David Medina is a Data Analyst on Polaris Project’s Data Analyst Program where his research is focused on Labor Trafficking in the industry of Agriculture. More specifically, David is investigating violations in the labor recruitment supply chain of the H-2A visa guest worker program and the exploitation and trafficking of undocumented migrants in agriculture across the US. David is an M.A. graduate in International Affairs from the Elliott School. In his three years in Washington DC, David has worked as a Program Manager at the United Nations Association of the National Capital Area, and most recently, as a Global Security Analyst at the World Bank Group. David also worked as a security consultant for Espacios de Mujer (‘Spaces for Women’), a Medellin, Colombia-based NGO that assists and reintegrates victims of human trafficking. Prior to this, David worked as a researcher at Mahidol University’s Institute for Population and Social Research in Bangkok, Thailand, where he investigated the nexus between human trafficking and access to education in the ASEAN economic region. David has a background in teaching, coaching, and diversity workshop facilitation. He is bilingual and an avid travel and sports enthusiast.
Describe your current position and what are your primary responsibilities?
I am currently an Analyst on the Data Team in Polaris, a leader in the global fight to eradicate human trafficking. In my role, I am focused on creating an in-depth typology of the ways labor trafficking manifests in agriculture and the development of corresponding roadmaps for eradication. To do so, I use quantitative and qualitative methods to analyze data sets including network analysis, geospatial modeling, interviews with experts in the field, and survey analysis to identify actionable recommendations for anti-trafficking prevention and disruption strategies to pursue human trafficking networks wherever they operate.
What was your experience with the job search post-graduation? Can you provide any wisdom for students who will start their job search?
It was difficult but chock full of a lot of lessons. My foremost advice is to pursue the job search as if it were a full-time job; dedicating at least eight hours of your day to the research, preparation, and execution. My approach is three-pronged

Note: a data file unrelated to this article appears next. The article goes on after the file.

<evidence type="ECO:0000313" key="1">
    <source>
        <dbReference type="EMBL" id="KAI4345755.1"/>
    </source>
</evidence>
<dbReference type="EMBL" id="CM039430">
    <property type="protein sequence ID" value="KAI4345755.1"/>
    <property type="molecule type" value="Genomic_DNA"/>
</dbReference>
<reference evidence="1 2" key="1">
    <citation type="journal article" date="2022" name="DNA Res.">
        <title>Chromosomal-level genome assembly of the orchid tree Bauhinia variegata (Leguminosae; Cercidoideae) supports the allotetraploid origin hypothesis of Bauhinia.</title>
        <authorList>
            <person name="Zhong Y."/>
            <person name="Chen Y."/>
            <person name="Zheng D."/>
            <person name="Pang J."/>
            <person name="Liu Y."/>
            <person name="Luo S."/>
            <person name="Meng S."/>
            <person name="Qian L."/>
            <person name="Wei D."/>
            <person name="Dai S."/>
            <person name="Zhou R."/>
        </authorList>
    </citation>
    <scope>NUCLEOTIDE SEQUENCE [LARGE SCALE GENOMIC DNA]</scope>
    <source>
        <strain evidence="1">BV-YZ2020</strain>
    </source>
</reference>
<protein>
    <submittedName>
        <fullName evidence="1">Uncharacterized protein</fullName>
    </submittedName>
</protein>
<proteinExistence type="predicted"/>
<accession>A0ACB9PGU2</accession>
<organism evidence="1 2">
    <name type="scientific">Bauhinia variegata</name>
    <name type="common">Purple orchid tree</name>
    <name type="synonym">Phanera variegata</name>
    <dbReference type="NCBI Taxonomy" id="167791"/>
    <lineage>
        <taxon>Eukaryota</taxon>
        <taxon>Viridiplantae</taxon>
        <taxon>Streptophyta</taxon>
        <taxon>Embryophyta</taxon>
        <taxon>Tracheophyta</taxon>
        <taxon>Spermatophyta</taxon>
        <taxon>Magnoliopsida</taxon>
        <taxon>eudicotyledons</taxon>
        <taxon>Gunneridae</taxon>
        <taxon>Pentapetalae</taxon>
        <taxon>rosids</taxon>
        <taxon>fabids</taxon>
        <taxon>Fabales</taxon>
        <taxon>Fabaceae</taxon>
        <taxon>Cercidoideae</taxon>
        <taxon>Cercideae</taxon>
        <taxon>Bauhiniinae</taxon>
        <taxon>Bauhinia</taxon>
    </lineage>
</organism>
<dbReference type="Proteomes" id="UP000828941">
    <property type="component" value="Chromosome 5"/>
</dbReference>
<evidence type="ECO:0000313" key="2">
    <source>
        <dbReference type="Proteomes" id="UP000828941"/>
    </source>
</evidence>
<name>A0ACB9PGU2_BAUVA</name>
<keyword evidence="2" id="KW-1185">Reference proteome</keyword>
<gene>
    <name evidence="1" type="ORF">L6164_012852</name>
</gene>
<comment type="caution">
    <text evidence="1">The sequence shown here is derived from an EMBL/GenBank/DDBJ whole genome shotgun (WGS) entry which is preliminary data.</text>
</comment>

- First, carefully identify and study the roles that best fit your skill set and passions. Study the organizations, learn about its people, their projects and responsibilities, and track ways to connect with people at those organizations.
- Second, network, network, and network. Sign up for events and newsletters from every major organization that is doing work in the field you want to break into. There’s no excuse not to find at least a handful of weekly events in DC. Be shrewd and do your homework on the topic of the event, and who will likely be there. Pursue networking as if it were a blind date. You want them to like and remember you—I like to wear a clothing accessory that helps to distinguish me (a colorful rose pendant).
- Finally, execution. Follow up with people who give you their business cards, make sure your CVs and cover letters are wholly curated to the role and organization you are applying to. Always remain resilient and relentless, the post-grad job search is not supposed to be an easy one.
What do you wish other people knew about your organization?
The Polaris model for combatting modern-day slavery is a paragon. This organization is made up of talented, diverse, unfluctuating, and brilliant professionals committed to the cause in a very inspiring way. It is a privilege to serve with them.
If you could be any animal, what would you be?
I would choose to be the American Bald Eagle. First, my existence would be protected by federal law. Second, it is a splendid creature with historical significance. Finally, it is a terrific predator with a keen eye for hunting and the ability to soar high in the sky.
The #ElliottProud series highlights Elliott School MA alumni and seeks to answer common questions posed by prospective, current, and incoming students. For more information or to submit questions, e-mail email@example.com.